Lansing Update
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CAN is an outreach of the Michigan Catholic Conference, the official public policy voice of the Catholic Church in Michigan
March 13, 2020

  In This Update:  
  • Supplemental Includes Funding for Trafficking Victims, Nonpublic Schools
  • Funding Allocated to Combat Coronavirus in Michigan; Schools to Close
  • Resolution Declares Pornography a Public Health Crisis
  • Public Policy Day Highlights Critical Education Issues
  • 2020 Census: It's Critical, Convenient, and Confidential
  Supplemental Includes Funding for Trafficking Victims, Nonpublic Schools  
This week, the Michigan Legislature considered two supplemental budget bills, which will help fill in needed funding for the rest of the October 2019-September 2020 Fiscal Year. Senate Bill 151, sponsored by Senate Appropriations Chair Jim Stamas (R-Midland), passed both chambers and includes funding for human trafficking survivors and the state's response to the Coronavirus. It will now go before Governor Whitmer. Specifically, this measure includes:
  • $1 million in one-time assistance for two long-term shelters that offer housing and comprehensive services for human trafficking survivors.
  • $25 million in emergency response funding for the Coronavirus (see update under heading two).
The second supplemental bill, Senate Bill 373, passed the House but requires another vote in the Senate. While it is likely to be approved soon, lawmakers held off on passing the measure in case more funding is needed for the Coronavirus response. SB 373 currently includes priority budget items for nonpublic schools, which are strongly supported by Michigan Catholic Conference (MCC). This bill, also sponsored by Senator Stamas, provides:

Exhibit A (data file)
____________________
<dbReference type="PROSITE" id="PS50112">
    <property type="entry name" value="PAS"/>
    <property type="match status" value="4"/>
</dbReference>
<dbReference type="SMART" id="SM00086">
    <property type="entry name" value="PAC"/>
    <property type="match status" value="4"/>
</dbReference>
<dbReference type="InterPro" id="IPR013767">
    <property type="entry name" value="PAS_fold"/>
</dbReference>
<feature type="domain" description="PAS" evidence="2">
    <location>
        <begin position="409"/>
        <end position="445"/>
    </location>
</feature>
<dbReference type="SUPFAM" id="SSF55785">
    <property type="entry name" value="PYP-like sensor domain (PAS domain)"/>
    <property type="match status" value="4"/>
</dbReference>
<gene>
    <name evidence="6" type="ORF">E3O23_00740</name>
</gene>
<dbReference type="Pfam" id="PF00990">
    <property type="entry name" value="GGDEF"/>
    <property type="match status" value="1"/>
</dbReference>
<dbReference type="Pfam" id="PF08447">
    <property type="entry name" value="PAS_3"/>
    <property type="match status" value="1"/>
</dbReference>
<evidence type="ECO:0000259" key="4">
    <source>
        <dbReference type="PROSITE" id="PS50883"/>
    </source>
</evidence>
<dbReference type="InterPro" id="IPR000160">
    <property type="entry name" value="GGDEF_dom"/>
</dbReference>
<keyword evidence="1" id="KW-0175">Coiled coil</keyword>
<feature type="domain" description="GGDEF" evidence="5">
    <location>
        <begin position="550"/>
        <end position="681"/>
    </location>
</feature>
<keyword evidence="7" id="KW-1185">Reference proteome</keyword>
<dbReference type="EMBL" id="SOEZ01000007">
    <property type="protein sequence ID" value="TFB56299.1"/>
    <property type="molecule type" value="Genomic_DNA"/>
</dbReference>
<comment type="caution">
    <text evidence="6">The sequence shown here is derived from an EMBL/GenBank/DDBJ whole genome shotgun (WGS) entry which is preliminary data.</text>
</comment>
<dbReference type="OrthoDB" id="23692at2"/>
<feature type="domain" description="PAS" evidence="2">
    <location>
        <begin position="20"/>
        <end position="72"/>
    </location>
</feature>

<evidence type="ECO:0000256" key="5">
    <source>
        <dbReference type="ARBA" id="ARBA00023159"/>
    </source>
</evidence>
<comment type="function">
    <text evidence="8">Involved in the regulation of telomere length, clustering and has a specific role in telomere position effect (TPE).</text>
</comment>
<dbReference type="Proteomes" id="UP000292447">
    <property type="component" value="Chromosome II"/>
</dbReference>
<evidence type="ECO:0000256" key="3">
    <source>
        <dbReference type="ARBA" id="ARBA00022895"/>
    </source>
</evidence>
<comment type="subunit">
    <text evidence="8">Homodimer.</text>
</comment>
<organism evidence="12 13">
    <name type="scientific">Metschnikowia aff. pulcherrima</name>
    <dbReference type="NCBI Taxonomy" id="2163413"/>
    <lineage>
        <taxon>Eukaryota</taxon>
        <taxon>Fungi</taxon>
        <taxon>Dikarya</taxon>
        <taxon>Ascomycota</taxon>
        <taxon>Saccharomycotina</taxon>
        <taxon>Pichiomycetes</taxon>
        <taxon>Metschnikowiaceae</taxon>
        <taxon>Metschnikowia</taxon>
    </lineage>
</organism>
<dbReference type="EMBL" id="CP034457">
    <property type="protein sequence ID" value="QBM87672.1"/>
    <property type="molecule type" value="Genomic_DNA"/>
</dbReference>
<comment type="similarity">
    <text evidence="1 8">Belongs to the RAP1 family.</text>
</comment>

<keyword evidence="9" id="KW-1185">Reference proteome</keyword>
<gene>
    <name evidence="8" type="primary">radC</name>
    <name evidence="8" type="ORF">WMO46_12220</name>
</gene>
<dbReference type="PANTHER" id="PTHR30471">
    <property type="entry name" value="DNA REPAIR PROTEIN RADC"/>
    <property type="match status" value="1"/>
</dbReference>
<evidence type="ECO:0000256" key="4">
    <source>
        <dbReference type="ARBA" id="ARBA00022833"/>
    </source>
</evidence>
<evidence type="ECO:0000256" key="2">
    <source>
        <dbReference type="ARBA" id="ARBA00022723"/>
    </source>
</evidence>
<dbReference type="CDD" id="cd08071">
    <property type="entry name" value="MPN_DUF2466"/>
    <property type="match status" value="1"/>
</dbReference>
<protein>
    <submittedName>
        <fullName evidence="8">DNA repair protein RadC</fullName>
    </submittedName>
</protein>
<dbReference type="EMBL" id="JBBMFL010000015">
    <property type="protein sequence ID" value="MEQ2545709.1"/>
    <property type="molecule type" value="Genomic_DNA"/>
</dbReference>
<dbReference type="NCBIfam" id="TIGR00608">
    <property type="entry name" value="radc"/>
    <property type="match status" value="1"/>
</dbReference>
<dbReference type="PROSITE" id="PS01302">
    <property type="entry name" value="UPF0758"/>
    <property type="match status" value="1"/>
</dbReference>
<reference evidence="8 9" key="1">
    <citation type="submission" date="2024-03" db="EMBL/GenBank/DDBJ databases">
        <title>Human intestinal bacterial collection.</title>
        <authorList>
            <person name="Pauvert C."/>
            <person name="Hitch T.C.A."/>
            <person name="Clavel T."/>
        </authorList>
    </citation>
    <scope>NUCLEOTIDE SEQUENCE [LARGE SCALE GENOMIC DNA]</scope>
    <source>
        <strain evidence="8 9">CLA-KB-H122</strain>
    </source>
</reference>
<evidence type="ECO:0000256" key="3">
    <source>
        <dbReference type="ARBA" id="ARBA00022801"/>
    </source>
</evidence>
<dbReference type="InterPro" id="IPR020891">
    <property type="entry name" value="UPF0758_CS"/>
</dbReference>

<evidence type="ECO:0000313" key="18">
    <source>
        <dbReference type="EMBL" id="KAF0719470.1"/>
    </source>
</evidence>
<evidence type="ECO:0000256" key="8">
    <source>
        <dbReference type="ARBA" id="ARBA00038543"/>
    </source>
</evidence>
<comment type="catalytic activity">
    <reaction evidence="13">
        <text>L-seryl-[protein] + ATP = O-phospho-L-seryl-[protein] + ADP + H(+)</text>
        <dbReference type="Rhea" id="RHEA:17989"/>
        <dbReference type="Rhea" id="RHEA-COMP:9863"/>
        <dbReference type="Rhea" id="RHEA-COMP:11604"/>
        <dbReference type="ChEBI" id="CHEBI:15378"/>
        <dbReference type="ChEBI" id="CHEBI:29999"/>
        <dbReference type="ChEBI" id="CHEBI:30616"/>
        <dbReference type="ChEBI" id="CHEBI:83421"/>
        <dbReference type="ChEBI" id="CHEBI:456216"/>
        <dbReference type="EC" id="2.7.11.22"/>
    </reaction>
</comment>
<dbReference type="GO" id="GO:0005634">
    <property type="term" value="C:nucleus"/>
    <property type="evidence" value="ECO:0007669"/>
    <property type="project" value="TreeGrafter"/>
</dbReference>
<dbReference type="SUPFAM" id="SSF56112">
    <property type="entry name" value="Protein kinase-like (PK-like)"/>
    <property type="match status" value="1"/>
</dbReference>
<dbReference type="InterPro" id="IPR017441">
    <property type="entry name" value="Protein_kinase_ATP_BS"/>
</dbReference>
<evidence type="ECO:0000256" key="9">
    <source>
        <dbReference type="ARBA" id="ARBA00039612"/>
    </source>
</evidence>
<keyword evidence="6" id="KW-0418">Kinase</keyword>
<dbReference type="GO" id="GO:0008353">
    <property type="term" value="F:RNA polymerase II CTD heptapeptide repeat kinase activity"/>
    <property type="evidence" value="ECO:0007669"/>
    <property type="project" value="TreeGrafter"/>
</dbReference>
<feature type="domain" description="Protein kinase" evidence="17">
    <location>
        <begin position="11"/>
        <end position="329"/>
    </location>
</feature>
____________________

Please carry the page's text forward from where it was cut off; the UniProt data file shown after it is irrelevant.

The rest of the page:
• $250,000 to reimburse nonpublic schools for the cost of health, safety, and welfare mandates from the State of Michigan, such as conducting safety drills and performing background checks. Mandate funding from prior state budget cycles has not yet been distributed to schools, as the issue is currently before the Michigan Supreme Court. 
  • $300,000 to help nonpublic schools participate in First Robotics by covering expenses such as registration fees for competitions and stipends for coaches.    
  Funding Allocated to Combat Coronavirus in Michigan; Schools to Close  
Following the state's first confirmed cases, Michigan lawmakers also approved $25 million in emergency response funding to combat the Coronavirus (COVID-19), a respiratory illness that can spread from person to person. Of that amount, $10 million will be allocated to state preparedness and response activities, including monitoring, laboratory testing, tracing contacts that people with the virus have had, infection control, and continuation of critical state government activities, including the state's emergency crisis center. The remaining $15 million will be deposited in a Coronavirus Response Fund to be used in the future as other costs are identified. Additionally, Governor Whitmer announced this week that all K-12 schools (public and nonpublic) will be closed from Monday, March 16 through Sunday, April 5 in an effort to slow the spread of the Coronavirus in Michigan. In a statement, the governor said:

"This is a necessary step to protect our kids, our families, and our overall public health. I am working with partners across state government to ensure educators, parents, and students have the support they need during this time, and to ensure our children who rely on school for meals have access to food. I know this will be a tough time, but we're doing this to keep the most people we can safe. I urge everyone to make smart choices during this time."